Is Russia going soft on Assad?
Raed Omari/Al Arabiya/December 30/15
Russia is progressively unveiling the objectives behind its large-scale military operations in Syria. Moscow is literally remapping the country to serve its long-term strategic interests, and to change its status in Syria from key player to sole manager. Russia claimed that its aim in intervening directly was to fight the Islamic State of Iraq and Syria (ISIS). However, skepticism has increased, with many parties – including Washington – accusing Moscow of hitting the opposition to save the deteriorating regime. To challenge these allegations, Russia increased its bombing of ISIS and urged coordination from other countries.Today, however, Moscow does not seem worried about the world’s perception of its role in Syria. Moscow may be ready to soften its stubborn stance on Syrian President Bashar al-Assad as long as his replacement does not threaten its interests. In its bid to dominate, Russia has reportedly entered talks with the opposition Free Syrian Army (FSA). This is likely to be true in light of the decrease in FSA attacks against regime forces. Russia is trying to make its own recipe for a solution in Syria, but its goal is wider. It hopes that its increasing military engagement in Syria will create a deal with the West over Ukraine that ends sanctions, which are hurting Russia’s economy, particularly given the sharp decline in oil prices. Moscow also hopes to fill the regional power vacuum left by U.S. withdrawal from the Middle East.
As such, Moscow may be ready to soften its stubborn stance on Syrian President Bashar al-Assad as long as his replacement does not threaten its interests. Recent remarks by Russian officials point to this softening. In his traditional end-of-year news conference, President Vladimir Putin made no mention of Assad being a necessity for Moscow, saying only that Syrians themselves should decide who leads them. Russian Foreign Minister Sergei Lavrov said the Kremlin wanted Syria to prepare for parliamentary and presidential elections. Foreign Ministry spokeswoman Maria Zakharova was more explicit. When asked in November whether it was crucial for Moscow that Assad remain in power, she replied: “Absolutely not, we’ve ever said that… Only the Syrian people can decide the president’s fate.”Russia’s softening on Assad is also related to the U.S. position. Washington has spent a lot of resources and diplomatic effort on him stepping down, and so is unlikely to change course. France, Britain, Germany and regional states also want Assad to stand down, as he bears responsibility for the conflict by waging war on his own people. Moscow cannot afford to be at odds with all these major players because it would mean more isolation.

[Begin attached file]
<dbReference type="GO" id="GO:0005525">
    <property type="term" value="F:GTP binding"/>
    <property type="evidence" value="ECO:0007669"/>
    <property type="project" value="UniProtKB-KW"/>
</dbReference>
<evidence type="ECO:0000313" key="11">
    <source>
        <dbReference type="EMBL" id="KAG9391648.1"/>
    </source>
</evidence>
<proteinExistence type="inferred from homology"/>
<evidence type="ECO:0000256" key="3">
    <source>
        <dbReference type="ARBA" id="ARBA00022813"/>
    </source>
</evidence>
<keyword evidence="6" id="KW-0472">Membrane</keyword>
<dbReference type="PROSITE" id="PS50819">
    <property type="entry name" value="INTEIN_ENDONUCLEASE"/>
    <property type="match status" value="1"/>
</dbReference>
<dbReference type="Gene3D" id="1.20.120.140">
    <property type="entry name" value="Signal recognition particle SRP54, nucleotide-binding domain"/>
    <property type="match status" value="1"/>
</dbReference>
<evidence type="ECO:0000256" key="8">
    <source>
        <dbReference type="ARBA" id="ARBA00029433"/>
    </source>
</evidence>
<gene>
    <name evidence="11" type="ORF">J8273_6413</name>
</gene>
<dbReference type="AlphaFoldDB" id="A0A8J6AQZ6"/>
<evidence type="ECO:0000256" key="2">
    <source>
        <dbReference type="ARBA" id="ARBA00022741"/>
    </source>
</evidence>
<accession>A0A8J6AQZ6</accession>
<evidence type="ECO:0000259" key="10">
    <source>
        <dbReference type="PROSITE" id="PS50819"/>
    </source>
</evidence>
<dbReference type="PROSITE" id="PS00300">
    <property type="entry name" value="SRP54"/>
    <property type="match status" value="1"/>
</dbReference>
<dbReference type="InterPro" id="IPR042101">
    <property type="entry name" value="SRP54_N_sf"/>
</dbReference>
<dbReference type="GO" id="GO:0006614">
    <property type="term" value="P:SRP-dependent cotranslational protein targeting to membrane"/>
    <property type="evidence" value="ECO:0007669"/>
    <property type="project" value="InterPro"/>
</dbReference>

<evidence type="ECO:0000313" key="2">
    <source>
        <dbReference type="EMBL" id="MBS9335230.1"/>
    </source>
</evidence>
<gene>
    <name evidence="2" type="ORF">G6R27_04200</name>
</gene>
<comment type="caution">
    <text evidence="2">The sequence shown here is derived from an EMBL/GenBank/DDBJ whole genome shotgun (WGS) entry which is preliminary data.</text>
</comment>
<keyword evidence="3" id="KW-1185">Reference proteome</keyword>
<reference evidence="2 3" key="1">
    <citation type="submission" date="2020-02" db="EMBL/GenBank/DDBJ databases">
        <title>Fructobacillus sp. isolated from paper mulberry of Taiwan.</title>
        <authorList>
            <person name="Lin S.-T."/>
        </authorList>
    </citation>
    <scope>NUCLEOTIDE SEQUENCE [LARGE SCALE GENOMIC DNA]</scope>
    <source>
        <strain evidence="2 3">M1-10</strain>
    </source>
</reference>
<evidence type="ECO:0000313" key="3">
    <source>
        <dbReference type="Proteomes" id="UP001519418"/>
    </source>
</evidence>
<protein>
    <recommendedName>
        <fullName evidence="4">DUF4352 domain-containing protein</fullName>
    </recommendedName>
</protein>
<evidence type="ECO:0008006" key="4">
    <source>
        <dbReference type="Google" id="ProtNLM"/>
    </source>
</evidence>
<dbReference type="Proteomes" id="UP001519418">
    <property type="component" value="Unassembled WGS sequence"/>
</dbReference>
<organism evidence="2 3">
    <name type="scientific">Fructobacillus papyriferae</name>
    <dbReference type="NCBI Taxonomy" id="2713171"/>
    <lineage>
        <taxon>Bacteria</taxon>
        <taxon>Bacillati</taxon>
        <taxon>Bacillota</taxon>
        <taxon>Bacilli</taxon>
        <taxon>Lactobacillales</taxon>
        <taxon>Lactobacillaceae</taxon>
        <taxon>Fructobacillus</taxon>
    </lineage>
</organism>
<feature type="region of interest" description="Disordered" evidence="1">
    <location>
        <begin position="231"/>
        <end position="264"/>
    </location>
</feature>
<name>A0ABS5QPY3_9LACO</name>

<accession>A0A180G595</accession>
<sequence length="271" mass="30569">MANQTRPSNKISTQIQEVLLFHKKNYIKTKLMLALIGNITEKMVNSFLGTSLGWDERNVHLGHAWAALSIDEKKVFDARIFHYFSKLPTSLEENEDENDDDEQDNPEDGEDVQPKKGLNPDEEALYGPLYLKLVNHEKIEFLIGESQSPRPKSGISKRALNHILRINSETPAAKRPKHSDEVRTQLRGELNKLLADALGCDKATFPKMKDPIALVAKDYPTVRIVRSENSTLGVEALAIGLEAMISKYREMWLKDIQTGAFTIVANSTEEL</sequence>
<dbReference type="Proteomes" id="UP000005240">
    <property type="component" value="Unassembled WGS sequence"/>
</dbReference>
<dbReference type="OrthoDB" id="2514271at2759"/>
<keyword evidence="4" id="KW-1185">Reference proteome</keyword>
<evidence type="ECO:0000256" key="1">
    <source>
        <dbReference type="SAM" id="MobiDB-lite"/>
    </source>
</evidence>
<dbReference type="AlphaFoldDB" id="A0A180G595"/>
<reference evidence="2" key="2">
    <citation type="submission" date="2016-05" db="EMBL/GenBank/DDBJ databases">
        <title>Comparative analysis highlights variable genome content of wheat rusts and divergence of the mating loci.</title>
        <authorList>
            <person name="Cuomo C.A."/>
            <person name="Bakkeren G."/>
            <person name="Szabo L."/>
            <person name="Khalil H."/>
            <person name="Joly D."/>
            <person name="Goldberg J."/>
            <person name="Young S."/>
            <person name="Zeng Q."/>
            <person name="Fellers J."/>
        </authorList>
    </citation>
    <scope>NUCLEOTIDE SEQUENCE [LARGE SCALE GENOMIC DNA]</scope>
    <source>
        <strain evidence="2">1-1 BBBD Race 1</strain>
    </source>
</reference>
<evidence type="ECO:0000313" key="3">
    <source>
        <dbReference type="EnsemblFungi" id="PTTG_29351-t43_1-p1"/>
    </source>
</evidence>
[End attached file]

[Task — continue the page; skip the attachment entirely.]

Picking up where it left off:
Will Russia boost Mideast ties in 2016?
Maria Dubovikova/Al Arabiya/December 30/15
The year 2015 was very controversial and ambiguous for Russia, particularly regarding its military and foreign policies. Its unprecedented involvement in the Middle East, and its engagement with the Muslim world, reflect fundamental changes in Russia’s self-positioning on the world stage. Many Middle Eastern countries became important strategic partners, and Russia – where Muslims and Christians coexist peacefully – showed readiness to contribute to the global fight against extremism, and to promote moderate Islam. Moscow increased cooperation with the United Arab Emirates (UAE), Saudi Arabia and Egypt. Even the current ban on flight communication between Russia and Egypt, temporarily imposed by Moscow, cannot spoil bilateral ties because it is based on security matters, not political ones.
The coming year will be marked by the improvement of Russian ties with Middle Eastern countries.
Russia has demonstrated its willingness to challenge U.S. dominance of the Middle East military market, with cheaper and sometimes better military equipment. Moscow finally delivered the S-300 missile system to Iran following a deal reached long ago, and its delivery did not have regional repercussions. Nor did Russia’s S-400 deployment in Syria – on the contrary, it has forced all sides involved in the conflict to be more restrained and think twice before acting. In 2015, Russia demonstrated how far it would go to defend its national interests, with little to lose after being put under pressure and threatened for too long, particularly due to the Ukraine crisis. Russians view Western sanctions as unmasking unfriendly intentions, and so have had the effect opposite to the one expected. The coming year will be marked by the improvement of Russian ties with Middle Eastern countries. The Kremlin awaits the visits of the Saudi and Moroccan kings, and the inauguration of investment, industrial and commercial projects in and with Middle Eastern countries. Russia will also try to substitute European and Turkish goods with those from the region.
However, developments from 2015 will limit Moscow’s room for maneuver. The dramatic fall in oil prices will continue to dampen the Russian currency. The bombing of a Russian civilian plane over the Sinai that killed 224 people, and the continuing terrorist threat will weigh on personal liberties and domestic security, hurting civil society and democracy in Russia. The deterioration of relations with Turkey due to the downing of a Russian fighter jet complicates Moscow’s position in the Middle East. Its expensive military operations in Syria will not end soon as there is no predetermined time limit and the goals are vague – this will weigh heavily on the national budget and economy. To overcome these difficulties, Russia will diversify and develop its ties with Middle East countries. Most likely its policies will remain unchanged, no matter what the risks. The year 2015 was tough, but the coming year may be tougher.